Ruto, national broadcast director Joshua Sang and President Uhuru Kenyatta are suspected of committing war crimes during post-election violence that left thousands of Kenyans dead in 2007.
Trials for Ruto and Sang, described as the "voice of hate," began last month at The Hague, Netherlands.
Fatou Bensouda, chief prosecutor at the International Criminal Court, said Wednesday the Kenyan government was called on to turn Walter Barasa over to the court to face criminal charges.
"There is evidence to suggest that Walter Barasa tried to bribe someone he thought was a prosecution witness in the case against Mr. Ruto," she said.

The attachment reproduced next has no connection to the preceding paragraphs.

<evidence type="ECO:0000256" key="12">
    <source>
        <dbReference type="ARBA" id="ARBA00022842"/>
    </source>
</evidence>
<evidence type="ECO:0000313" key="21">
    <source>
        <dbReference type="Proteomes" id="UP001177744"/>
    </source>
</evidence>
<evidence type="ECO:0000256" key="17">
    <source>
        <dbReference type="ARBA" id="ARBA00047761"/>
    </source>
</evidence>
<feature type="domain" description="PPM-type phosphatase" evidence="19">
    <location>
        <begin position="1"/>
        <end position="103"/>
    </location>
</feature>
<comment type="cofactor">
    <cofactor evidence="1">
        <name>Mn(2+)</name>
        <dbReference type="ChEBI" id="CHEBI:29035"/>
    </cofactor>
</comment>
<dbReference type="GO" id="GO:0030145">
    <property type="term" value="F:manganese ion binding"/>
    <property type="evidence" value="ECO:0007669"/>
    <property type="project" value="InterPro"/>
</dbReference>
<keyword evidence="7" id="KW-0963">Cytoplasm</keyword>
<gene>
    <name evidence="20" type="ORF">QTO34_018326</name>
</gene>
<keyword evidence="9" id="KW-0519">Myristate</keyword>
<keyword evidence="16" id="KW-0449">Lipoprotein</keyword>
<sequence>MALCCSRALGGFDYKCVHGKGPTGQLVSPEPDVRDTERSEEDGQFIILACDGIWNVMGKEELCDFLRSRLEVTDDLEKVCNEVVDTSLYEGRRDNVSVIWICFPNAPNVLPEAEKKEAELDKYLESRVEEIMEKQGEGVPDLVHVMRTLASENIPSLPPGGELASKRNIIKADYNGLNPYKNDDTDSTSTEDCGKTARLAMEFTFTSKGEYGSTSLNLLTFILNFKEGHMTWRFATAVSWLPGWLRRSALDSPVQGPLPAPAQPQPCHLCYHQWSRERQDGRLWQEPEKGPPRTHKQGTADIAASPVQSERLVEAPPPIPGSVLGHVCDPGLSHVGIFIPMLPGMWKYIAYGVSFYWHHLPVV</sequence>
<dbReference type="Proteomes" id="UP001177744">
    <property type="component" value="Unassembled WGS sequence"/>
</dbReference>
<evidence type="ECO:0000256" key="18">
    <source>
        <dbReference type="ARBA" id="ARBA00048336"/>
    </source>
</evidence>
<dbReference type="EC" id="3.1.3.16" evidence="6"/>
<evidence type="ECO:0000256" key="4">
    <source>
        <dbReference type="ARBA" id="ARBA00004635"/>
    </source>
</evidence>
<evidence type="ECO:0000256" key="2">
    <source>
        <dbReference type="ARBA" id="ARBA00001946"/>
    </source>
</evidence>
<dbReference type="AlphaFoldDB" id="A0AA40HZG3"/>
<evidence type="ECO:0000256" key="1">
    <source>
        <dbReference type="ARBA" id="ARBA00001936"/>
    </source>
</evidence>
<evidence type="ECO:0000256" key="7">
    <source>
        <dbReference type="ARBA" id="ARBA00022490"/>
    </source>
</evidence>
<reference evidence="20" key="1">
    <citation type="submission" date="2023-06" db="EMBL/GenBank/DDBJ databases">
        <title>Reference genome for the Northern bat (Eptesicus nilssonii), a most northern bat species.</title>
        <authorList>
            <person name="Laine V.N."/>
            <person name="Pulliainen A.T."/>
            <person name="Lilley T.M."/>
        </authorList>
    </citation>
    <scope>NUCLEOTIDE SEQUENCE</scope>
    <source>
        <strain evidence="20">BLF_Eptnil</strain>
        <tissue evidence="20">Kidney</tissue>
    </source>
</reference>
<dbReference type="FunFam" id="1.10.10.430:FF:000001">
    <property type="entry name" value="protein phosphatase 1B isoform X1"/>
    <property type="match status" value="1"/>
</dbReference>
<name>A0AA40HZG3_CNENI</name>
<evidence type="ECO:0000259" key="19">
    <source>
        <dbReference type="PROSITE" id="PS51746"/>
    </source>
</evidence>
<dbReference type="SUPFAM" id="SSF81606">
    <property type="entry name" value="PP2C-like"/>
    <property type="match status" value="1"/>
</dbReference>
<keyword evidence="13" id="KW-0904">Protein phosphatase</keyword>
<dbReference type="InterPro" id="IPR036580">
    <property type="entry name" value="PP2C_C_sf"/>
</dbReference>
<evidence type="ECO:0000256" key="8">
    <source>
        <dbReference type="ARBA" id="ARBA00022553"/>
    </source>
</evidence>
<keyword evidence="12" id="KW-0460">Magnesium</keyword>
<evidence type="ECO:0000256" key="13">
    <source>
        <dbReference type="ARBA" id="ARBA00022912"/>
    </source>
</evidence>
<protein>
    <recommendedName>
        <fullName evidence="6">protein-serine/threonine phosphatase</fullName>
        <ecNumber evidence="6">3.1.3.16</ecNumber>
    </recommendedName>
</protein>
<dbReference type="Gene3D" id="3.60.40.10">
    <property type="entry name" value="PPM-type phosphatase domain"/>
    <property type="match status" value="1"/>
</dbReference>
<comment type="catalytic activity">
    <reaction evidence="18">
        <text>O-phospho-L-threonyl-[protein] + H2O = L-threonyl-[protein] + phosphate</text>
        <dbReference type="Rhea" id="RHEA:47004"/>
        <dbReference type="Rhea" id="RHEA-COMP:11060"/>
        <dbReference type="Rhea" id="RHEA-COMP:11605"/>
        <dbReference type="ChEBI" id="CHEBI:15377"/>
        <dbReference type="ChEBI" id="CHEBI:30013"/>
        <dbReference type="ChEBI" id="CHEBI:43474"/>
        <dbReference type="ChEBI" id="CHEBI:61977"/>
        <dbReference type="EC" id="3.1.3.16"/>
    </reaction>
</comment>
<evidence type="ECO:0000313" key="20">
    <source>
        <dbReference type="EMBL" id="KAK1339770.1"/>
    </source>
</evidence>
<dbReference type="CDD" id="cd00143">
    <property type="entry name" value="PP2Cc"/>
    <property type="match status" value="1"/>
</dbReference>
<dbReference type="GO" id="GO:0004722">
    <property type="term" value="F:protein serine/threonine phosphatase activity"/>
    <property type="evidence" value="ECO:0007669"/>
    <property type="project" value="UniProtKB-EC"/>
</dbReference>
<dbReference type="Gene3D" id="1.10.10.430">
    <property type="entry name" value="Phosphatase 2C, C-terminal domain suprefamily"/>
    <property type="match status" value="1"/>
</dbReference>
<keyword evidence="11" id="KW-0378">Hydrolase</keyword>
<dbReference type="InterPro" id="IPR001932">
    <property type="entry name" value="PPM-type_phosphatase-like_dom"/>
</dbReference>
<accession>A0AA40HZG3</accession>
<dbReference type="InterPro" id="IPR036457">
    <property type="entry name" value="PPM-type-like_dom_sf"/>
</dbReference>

The ICC said it had evidence to suggest there was "a network of people" trying to sabotage the case against Ruto.
The African Union expressed concern over the case to the ICC. It said summoning Ruto before the court would inhibit his ability to uphold his constitutional obligations. His case was halted briefly so he could return home to deal with last month's terrorist attacks at the Westgate shopping center in Nairobi.
The ICC last month told Kenyan journalists and other members of the press "to desist from doing anything that would reveal or attempt to reveal the identity of protected witnesses" in the Ruto case.
The chief prosecutor said it suspected witness interference was ongoing.